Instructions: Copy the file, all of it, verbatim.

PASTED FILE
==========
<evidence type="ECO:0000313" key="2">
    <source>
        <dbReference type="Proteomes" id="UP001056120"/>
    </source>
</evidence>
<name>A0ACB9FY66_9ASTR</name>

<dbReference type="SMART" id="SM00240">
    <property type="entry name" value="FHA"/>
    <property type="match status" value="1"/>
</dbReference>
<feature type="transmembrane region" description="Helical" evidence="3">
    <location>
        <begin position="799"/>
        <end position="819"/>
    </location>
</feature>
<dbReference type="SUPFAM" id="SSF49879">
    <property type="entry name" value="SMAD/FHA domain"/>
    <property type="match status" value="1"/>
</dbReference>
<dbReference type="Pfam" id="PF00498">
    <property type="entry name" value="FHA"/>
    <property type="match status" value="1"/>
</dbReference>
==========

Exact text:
<evidence type="ECO:0000313" key="2">
    <source>
        <dbReference type="Proteomes" id="UP001056120"/>
    </source>
</evidence>
<name>A0ACB9FY66_9ASTR</name>

<dbReference type="SMART" id="SM00240">
    <property type="entry name" value="FHA"/>
    <property type="match status" value="1"/>
</dbReference>
<feature type="transmembrane region" description="Helical" evidence="3">
    <location>
        <begin position="799"/>
        <end position="819"/>
    </location>
</feature>
<dbReference type="SUPFAM" id="SSF49879">
    <property type="entry name" value="SMAD/FHA domain"/>
    <property type="match status" value="1"/>
</dbReference>
<dbReference type="Pfam" id="PF00498">
    <property type="entry name" value="FHA"/>
    <property type="match status" value="1"/>
</dbReference>